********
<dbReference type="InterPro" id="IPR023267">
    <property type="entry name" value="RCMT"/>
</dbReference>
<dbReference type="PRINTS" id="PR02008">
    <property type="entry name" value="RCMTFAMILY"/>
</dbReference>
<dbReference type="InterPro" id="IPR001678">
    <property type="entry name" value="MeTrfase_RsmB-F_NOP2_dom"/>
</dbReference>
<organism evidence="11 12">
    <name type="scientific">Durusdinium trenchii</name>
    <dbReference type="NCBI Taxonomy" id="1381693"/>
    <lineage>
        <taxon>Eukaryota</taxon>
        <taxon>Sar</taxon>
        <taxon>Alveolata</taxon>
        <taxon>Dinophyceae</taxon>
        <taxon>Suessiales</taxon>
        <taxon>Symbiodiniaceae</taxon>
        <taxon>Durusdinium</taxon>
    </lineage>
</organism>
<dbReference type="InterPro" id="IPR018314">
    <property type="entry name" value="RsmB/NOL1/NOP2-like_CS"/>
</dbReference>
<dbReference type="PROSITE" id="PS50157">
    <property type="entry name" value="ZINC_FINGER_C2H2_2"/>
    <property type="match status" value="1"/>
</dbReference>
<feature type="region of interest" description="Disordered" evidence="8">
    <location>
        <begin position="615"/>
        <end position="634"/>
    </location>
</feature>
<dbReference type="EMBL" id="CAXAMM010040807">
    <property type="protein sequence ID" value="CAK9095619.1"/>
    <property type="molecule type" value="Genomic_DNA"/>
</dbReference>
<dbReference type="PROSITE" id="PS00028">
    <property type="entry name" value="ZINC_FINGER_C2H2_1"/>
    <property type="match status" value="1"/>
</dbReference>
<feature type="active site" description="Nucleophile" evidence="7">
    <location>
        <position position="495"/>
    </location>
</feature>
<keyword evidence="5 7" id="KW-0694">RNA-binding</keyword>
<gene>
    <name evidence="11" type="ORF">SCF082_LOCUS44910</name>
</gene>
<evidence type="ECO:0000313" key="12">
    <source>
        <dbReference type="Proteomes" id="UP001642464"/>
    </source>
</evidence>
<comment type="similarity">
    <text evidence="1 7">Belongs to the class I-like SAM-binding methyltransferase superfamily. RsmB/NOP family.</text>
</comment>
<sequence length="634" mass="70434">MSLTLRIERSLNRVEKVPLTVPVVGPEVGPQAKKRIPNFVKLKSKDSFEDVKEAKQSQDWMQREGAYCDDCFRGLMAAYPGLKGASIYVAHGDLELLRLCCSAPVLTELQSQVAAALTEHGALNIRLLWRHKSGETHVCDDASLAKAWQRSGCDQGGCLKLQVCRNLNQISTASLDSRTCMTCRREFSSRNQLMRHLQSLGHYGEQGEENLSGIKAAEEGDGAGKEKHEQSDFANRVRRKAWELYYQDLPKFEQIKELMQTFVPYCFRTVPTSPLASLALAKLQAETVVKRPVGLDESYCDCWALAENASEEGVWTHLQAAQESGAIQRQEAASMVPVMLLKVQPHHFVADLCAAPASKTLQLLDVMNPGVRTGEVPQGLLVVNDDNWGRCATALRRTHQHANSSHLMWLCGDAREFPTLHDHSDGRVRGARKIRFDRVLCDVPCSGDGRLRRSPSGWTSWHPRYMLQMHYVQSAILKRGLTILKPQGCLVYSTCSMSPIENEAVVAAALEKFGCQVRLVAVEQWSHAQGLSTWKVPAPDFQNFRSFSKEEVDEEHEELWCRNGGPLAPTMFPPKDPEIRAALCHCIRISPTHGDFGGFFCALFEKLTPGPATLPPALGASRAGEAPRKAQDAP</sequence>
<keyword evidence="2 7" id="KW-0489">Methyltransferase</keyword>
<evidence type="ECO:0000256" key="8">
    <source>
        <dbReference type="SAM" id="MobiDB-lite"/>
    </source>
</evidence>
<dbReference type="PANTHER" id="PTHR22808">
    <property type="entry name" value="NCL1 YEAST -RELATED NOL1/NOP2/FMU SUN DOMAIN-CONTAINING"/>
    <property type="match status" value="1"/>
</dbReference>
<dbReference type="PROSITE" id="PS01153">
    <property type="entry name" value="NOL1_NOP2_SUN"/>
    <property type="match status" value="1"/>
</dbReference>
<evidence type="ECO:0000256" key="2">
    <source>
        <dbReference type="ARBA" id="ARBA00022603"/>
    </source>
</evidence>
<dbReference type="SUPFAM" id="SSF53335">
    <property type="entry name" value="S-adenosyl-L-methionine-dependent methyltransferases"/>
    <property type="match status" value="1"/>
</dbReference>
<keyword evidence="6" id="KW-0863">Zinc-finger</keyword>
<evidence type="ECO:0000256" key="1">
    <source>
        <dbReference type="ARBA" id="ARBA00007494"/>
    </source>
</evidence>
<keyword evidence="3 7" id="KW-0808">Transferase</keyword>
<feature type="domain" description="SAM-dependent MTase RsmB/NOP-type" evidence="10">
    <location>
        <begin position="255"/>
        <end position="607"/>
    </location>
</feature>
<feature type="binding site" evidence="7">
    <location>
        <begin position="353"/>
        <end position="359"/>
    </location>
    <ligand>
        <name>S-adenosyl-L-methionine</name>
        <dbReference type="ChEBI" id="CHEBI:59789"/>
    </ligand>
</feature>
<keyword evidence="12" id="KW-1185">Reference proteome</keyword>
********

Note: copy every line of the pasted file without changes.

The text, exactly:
<dbReference type="InterPro" id="IPR023267">
    <property type="entry name" value="RCMT"/>
</dbReference>
<dbReference type="PRINTS" id="PR02008">
    <property type="entry name" value="RCMTFAMILY"/>
</dbReference>
<dbReference type="InterPro" id="IPR001678">
    <property type="entry name" value="MeTrfase_RsmB-F_NOP2_dom"/>
</dbReference>
<organism evidence="11 12">
    <name type="scientific">Durusdinium trenchii</name>
    <dbReference type="NCBI Taxonomy" id="1381693"/>
    <lineage>
        <taxon>Eukaryota</taxon>
        <taxon>Sar</taxon>
        <taxon>Alveolata</taxon>
        <taxon>Dinophyceae</taxon>
        <taxon>Suessiales</taxon>
        <taxon>Symbiodiniaceae</taxon>
        <taxon>Durusdinium</taxon>
    </lineage>
</organism>
<dbReference type="InterPro" id="IPR018314">
    <property type="entry name" value="RsmB/NOL1/NOP2-like_CS"/>
</dbReference>
<dbReference type="PROSITE" id="PS50157">
    <property type="entry name" value="ZINC_FINGER_C2H2_2"/>
    <property type="match status" value="1"/>
</dbReference>
<feature type="region of interest" description="Disordered" evidence="8">
    <location>
        <begin position="615"/>
        <end position="634"/>
    </location>
</feature>
<dbReference type="EMBL" id="CAXAMM010040807">
    <property type="protein sequence ID" value="CAK9095619.1"/>
    <property type="molecule type" value="Genomic_DNA"/>
</dbReference>
<dbReference type="PROSITE" id="PS00028">
    <property type="entry name" value="ZINC_FINGER_C2H2_1"/>
    <property type="match status" value="1"/>
</dbReference>
<feature type="active site" description="Nucleophile" evidence="7">
    <location>
        <position position="495"/>
    </location>
</feature>
<keyword evidence="5 7" id="KW-0694">RNA-binding</keyword>
<gene>
    <name evidence="11" type="ORF">SCF082_LOCUS44910</name>
</gene>
<evidence type="ECO:0000313" key="12">
    <source>
        <dbReference type="Proteomes" id="UP001642464"/>
    </source>
</evidence>
<comment type="similarity">
    <text evidence="1 7">Belongs to the class I-like SAM-binding methyltransferase superfamily. RsmB/NOP family.</text>
</comment>
<sequence length="634" mass="70434">MSLTLRIERSLNRVEKVPLTVPVVGPEVGPQAKKRIPNFVKLKSKDSFEDVKEAKQSQDWMQREGAYCDDCFRGLMAAYPGLKGASIYVAHGDLELLRLCCSAPVLTELQSQVAAALTEHGALNIRLLWRHKSGETHVCDDASLAKAWQRSGCDQGGCLKLQVCRNLNQISTASLDSRTCMTCRREFSSRNQLMRHLQSLGHYGEQGEENLSGIKAAEEGDGAGKEKHEQSDFANRVRRKAWELYYQDLPKFEQIKELMQTFVPYCFRTVPTSPLASLALAKLQAETVVKRPVGLDESYCDCWALAENASEEGVWTHLQAAQESGAIQRQEAASMVPVMLLKVQPHHFVADLCAAPASKTLQLLDVMNPGVRTGEVPQGLLVVNDDNWGRCATALRRTHQHANSSHLMWLCGDAREFPTLHDHSDGRVRGARKIRFDRVLCDVPCSGDGRLRRSPSGWTSWHPRYMLQMHYVQSAILKRGLTILKPQGCLVYSTCSMSPIENEAVVAAALEKFGCQVRLVAVEQWSHAQGLSTWKVPAPDFQNFRSFSKEEVDEEHEELWCRNGGPLAPTMFPPKDPEIRAALCHCIRISPTHGDFGGFFCALFEKLTPGPATLPPALGASRAGEAPRKAQDAP</sequence>
<keyword evidence="2 7" id="KW-0489">Methyltransferase</keyword>
<evidence type="ECO:0000256" key="8">
    <source>
        <dbReference type="SAM" id="MobiDB-lite"/>
    </source>
</evidence>
<dbReference type="PANTHER" id="PTHR22808">
    <property type="entry name" value="NCL1 YEAST -RELATED NOL1/NOP2/FMU SUN DOMAIN-CONTAINING"/>
    <property type="match status" value="1"/>
</dbReference>
<dbReference type="PROSITE" id="PS01153">
    <property type="entry name" value="NOL1_NOP2_SUN"/>
    <property type="match status" value="1"/>
</dbReference>
<evidence type="ECO:0000256" key="2">
    <source>
        <dbReference type="ARBA" id="ARBA00022603"/>
    </source>
</evidence>
<dbReference type="SUPFAM" id="SSF53335">
    <property type="entry name" value="S-adenosyl-L-methionine-dependent methyltransferases"/>
    <property type="match status" value="1"/>
</dbReference>
<keyword evidence="6" id="KW-0863">Zinc-finger</keyword>
<evidence type="ECO:0000256" key="1">
    <source>
        <dbReference type="ARBA" id="ARBA00007494"/>
    </source>
</evidence>
<keyword evidence="3 7" id="KW-0808">Transferase</keyword>
<feature type="domain" description="SAM-dependent MTase RsmB/NOP-type" evidence="10">
    <location>
        <begin position="255"/>
        <end position="607"/>
    </location>
</feature>
<feature type="binding site" evidence="7">
    <location>
        <begin position="353"/>
        <end position="359"/>
    </location>
    <ligand>
        <name>S-adenosyl-L-methionine</name>
        <dbReference type="ChEBI" id="CHEBI:59789"/>
    </ligand>
</feature>
<keyword evidence="12" id="KW-1185">Reference proteome</keyword>